S5 Table. Subnational estimates of FIC, Wagstaff’s (W), and Erreygers’ (E) indices of inequality.

The lower and upper bounds refer to the 95% confidence intervals of W and E. Sampling weights were applied in all calculations.


S6 Table. Theil index of inequality by country for individual vaccinations, FIC, and Wagstaff’s (W) and Erreygers’ (E) indices of inequality.


S1 Fig. Location of PSUs for which geocoordinates (latitude and longitude) are available in DHS.

No geocoordinate information is available for PSUs in Afghanistan, Maldives, Mauritania, and Indonesia. Spatial boundaries were retrieved from Natural Earth ( using the “rnaturalearth” package (


S2 Fig. A concentration curve based on DHS survey data from Nigeria for children aged 15 to 35 months.

The y-axis shows the cumulative share of children who are fully immunized, and the x-axis shows the cumulative share of children ranked by wealth index from the poorest to the richest. The green 45° line represents a state of perfect equality.


S3 Fig. Subnational estimates of Wagstaff’s (a) and Errgeyers’ (b) indices of inequality statistically significant at a 95 percent level.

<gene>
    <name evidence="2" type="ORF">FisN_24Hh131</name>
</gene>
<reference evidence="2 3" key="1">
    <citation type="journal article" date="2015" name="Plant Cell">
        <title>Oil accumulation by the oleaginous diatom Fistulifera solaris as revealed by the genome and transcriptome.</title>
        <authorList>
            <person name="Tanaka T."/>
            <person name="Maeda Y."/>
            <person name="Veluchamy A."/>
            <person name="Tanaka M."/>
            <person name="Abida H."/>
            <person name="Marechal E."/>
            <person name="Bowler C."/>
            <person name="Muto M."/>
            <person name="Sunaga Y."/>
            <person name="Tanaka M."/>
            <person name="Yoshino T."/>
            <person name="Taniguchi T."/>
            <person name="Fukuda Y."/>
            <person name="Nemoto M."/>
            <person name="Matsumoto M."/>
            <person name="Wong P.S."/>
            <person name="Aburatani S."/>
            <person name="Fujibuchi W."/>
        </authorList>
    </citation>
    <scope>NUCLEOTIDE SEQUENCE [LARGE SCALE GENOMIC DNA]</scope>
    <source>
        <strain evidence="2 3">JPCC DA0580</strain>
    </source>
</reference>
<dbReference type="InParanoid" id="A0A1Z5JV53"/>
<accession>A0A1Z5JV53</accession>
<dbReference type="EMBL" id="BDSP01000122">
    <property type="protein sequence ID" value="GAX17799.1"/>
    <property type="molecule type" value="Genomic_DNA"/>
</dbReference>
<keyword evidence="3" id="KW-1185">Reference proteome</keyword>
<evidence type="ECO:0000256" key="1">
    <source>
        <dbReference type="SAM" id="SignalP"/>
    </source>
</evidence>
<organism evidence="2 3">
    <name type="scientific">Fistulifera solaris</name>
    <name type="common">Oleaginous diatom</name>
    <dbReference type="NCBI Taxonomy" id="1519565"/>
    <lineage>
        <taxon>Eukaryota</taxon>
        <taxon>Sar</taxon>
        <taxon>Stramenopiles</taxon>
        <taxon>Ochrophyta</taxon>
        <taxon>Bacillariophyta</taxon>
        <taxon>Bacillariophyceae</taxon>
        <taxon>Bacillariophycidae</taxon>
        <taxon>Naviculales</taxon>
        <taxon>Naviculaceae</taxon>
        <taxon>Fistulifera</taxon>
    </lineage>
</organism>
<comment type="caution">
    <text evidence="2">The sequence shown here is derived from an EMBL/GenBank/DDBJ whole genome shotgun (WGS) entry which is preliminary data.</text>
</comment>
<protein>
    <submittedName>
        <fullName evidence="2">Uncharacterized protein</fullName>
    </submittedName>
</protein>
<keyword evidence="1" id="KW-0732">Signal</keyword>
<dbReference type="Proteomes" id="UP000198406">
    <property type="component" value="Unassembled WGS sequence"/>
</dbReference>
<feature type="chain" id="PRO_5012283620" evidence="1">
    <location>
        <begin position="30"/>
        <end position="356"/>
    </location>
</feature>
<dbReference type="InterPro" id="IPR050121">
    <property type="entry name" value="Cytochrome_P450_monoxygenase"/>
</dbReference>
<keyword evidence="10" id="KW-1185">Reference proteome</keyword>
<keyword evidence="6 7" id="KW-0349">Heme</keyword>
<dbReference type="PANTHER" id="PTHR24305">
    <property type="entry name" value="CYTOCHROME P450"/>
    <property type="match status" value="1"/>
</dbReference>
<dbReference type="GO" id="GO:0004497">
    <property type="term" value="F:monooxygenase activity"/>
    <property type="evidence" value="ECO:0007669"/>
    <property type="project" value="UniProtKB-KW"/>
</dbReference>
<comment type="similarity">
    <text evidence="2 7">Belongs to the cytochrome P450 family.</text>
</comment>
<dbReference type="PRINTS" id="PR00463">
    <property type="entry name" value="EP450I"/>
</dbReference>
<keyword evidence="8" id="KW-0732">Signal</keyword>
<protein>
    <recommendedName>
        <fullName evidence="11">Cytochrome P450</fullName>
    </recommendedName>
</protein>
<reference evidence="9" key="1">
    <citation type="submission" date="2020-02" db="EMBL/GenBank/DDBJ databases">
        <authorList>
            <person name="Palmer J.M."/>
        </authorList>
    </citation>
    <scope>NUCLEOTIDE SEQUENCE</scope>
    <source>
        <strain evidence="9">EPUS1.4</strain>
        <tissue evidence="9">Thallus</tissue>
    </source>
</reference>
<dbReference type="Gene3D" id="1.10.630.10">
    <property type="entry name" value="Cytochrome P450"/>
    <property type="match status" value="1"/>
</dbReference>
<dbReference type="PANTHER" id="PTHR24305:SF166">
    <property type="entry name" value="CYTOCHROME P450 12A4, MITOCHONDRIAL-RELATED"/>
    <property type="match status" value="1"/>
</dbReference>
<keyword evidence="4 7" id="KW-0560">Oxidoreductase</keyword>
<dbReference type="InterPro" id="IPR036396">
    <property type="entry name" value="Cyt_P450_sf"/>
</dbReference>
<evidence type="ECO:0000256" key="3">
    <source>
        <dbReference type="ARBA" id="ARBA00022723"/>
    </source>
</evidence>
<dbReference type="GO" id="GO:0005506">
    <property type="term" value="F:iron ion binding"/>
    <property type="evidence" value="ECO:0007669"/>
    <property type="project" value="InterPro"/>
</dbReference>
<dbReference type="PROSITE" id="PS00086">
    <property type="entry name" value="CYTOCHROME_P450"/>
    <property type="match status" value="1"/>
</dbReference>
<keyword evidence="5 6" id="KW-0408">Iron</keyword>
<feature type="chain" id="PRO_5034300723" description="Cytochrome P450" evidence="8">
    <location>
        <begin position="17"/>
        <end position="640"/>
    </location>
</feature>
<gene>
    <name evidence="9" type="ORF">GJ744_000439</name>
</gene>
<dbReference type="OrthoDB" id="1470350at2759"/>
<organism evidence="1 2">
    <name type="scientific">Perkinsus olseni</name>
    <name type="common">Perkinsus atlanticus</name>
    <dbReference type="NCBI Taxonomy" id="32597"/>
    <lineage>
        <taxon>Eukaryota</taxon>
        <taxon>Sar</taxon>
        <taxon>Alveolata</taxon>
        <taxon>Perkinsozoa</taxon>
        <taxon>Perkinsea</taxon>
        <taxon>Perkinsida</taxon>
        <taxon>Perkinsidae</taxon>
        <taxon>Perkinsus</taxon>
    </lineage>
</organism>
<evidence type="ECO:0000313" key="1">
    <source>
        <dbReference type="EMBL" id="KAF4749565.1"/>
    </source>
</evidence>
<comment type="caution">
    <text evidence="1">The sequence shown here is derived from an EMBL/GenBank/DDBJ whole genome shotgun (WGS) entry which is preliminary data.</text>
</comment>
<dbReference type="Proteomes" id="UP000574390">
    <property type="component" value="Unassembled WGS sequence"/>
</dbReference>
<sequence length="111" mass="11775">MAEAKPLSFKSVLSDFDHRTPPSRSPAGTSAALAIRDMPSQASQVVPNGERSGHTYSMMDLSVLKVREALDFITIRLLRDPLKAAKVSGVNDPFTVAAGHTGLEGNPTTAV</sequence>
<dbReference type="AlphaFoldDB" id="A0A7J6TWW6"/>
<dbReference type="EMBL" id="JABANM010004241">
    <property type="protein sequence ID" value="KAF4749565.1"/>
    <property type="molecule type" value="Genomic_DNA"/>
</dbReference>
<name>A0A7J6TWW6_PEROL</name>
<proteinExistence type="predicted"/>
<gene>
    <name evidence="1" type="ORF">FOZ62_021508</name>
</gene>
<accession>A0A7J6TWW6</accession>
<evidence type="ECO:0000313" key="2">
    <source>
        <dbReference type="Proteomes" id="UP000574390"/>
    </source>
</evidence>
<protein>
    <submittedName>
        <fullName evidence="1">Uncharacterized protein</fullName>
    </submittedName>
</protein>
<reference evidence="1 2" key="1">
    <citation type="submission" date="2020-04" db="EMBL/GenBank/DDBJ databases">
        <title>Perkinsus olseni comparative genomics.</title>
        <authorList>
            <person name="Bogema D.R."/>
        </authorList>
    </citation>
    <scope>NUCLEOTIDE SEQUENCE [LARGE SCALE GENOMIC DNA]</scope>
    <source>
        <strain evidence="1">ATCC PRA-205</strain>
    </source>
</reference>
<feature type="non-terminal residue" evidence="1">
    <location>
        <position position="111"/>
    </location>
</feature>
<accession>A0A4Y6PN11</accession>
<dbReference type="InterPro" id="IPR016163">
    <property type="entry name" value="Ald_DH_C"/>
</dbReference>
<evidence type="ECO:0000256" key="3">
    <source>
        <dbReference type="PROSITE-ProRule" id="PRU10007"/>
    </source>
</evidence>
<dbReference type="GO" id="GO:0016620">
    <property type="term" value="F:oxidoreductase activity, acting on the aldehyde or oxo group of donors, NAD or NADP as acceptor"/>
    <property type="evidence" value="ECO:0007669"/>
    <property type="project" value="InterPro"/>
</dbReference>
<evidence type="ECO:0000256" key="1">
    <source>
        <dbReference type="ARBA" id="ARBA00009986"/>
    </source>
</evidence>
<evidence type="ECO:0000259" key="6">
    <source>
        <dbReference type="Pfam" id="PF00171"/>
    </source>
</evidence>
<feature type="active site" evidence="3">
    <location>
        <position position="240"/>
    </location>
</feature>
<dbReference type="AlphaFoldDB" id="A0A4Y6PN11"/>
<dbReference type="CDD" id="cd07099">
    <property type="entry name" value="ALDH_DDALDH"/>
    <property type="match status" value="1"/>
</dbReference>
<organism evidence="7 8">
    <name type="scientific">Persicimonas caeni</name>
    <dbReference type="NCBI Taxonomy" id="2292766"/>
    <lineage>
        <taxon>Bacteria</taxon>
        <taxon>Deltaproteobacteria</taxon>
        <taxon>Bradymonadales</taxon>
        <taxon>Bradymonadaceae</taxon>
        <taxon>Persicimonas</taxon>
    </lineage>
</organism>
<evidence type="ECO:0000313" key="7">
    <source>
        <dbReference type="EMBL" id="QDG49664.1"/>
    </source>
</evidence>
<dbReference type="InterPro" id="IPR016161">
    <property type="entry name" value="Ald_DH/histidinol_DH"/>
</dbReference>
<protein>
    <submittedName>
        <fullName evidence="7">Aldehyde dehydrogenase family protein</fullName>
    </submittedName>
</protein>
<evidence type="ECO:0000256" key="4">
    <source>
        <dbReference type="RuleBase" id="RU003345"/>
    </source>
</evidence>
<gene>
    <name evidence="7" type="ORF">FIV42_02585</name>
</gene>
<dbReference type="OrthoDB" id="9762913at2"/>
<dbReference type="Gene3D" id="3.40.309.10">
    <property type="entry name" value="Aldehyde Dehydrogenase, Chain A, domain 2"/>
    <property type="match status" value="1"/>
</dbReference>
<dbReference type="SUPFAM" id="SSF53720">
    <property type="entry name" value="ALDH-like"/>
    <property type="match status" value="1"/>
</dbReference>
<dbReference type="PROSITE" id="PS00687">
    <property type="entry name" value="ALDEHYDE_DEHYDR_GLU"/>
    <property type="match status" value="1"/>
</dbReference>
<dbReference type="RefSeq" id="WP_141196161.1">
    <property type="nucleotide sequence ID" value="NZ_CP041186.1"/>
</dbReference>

Spatial boundaries were retrieved from Natural Earth ( using the “rnaturalearth” package (


S4 Fig. Bivariate map showing the intersection between FIC and Wagstaff’s (W) index of inequality.

Spatial boundaries were retrieved from Natural Earth ( using the “rnaturalearth” package (


S5 Fig. Bivariate map showing the intersection between FIC and Erreygers’ (E) index of inequality.

Spatial boundaries were retrieved from Natural Earth ( using the “rnaturalearth” package (


S6 Fig. Intersecting sets of missed vaccinations for children aged 15 to 35 months for 43 countries.

The black dots represent vaccine combinations and the bars represent the number of missed vaccinations for each vaccine combination. Note that multiple doses of DTP and OPV are needed to reach full immunization; therefore, the presented estimates do not refer to the number of missed doses but complete vaccinations. If a child is missing 2 or more doses of a specific vaccine, the child will be counted only once.